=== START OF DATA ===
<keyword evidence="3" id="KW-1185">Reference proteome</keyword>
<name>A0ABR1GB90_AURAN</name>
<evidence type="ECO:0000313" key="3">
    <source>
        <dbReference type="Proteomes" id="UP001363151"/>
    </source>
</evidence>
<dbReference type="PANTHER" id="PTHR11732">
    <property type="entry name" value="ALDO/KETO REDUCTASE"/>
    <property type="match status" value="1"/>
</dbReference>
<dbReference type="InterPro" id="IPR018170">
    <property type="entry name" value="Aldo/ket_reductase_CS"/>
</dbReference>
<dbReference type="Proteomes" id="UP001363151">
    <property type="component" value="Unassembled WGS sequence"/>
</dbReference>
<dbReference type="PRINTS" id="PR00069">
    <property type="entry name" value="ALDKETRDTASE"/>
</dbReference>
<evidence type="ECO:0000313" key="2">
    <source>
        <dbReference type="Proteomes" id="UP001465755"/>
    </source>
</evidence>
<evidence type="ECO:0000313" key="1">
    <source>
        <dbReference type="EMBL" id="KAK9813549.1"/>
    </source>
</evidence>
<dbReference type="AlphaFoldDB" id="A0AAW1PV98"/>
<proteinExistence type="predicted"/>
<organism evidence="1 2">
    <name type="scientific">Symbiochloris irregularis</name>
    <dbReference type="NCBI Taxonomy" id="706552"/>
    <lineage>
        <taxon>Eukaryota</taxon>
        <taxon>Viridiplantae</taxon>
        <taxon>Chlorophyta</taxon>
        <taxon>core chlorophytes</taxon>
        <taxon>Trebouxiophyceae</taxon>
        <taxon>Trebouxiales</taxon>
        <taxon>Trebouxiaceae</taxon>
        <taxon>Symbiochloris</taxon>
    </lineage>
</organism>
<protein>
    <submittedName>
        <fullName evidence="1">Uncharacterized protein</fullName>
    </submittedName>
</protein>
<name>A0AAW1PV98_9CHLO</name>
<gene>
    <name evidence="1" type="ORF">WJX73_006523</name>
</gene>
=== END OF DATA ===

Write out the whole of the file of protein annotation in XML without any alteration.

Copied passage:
<keyword evidence="3" id="KW-1185">Reference proteome</keyword>
<name>A0ABR1GB90_AURAN</name>
<evidence type="ECO:0000313" key="3">
    <source>
        <dbReference type="Proteomes" id="UP001363151"/>
    </source>
</evidence>
<dbReference type="PANTHER" id="PTHR11732">
    <property type="entry name" value="ALDO/KETO REDUCTASE"/>
    <property type="match status" value="1"/>
</dbReference>
<dbReference type="InterPro" id="IPR018170">
    <property type="entry name" value="Aldo/ket_reductase_CS"/>
</dbReference>
<dbReference type="Proteomes" id="UP001363151">
    <property type="component" value="Unassembled WGS sequence"/>
</dbReference>
<dbReference type="PRINTS" id="PR00069">
    <property type="entry name" value="ALDKETRDTASE"/>
</dbReference>
<evidence type="ECO:0000313" key="2">
    <source>
        <dbReference type="Proteomes" id="UP001465755"/>
    </source>
</evidence>
<evidence type="ECO:0000313" key="1">
    <source>
        <dbReference type="EMBL" id="KAK9813549.1"/>
    </source>
</evidence>
<dbReference type="AlphaFoldDB" id="A0AAW1PV98"/>
<proteinExistence type="predicted"/>
<organism evidence="1 2">
    <name type="scientific">Symbiochloris irregularis</name>
    <dbReference type="NCBI Taxonomy" id="706552"/>
    <lineage>
        <taxon>Eukaryota</taxon>
        <taxon>Viridiplantae</taxon>
        <taxon>Chlorophyta</taxon>
        <taxon>core chlorophytes</taxon>
        <taxon>Trebouxiophyceae</taxon>
        <taxon>Trebouxiales</taxon>
        <taxon>Trebouxiaceae</taxon>
        <taxon>Symbiochloris</taxon>
    </lineage>
</organism>
<protein>
    <submittedName>
        <fullName evidence="1">Uncharacterized protein</fullName>
    </submittedName>
</protein>
<name>A0AAW1PV98_9CHLO</name>
<gene>
    <name evidence="1" type="ORF">WJX73_006523</name>
</gene>